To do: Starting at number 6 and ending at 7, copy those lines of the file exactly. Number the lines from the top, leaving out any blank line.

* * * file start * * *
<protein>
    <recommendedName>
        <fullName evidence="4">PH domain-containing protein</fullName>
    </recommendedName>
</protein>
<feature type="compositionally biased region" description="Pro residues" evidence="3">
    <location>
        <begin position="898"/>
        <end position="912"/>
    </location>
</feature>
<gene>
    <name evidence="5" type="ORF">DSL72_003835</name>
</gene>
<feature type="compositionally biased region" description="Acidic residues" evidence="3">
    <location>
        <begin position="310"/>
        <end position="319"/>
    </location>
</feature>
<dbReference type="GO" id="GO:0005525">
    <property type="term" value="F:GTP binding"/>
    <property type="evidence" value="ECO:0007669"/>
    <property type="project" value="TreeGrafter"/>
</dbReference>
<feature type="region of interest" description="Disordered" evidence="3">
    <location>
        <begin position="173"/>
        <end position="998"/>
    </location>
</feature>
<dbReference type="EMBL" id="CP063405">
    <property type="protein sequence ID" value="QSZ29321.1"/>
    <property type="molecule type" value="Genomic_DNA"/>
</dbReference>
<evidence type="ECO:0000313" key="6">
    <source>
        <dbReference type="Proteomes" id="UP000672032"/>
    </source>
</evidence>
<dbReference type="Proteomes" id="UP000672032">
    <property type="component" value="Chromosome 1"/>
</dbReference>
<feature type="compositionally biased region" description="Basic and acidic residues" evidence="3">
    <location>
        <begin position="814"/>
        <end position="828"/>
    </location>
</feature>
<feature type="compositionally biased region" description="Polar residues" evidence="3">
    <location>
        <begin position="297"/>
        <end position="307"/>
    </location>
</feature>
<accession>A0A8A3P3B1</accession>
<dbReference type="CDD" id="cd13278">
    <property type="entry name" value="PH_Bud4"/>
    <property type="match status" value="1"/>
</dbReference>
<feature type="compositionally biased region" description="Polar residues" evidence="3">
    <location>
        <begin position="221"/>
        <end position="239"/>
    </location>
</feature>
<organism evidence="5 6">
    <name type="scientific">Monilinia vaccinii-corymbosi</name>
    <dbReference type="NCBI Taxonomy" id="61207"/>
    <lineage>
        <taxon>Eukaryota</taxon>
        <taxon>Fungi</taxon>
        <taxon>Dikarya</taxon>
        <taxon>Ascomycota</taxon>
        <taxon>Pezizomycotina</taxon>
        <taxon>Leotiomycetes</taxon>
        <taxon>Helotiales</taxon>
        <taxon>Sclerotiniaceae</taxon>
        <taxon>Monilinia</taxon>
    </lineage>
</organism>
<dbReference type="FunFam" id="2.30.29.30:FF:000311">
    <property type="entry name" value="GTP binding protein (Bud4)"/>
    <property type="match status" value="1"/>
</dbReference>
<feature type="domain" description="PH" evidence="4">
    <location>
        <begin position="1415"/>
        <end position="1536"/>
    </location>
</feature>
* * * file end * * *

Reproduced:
<feature type="compositionally biased region" description="Pro residues" evidence="3">
    <location>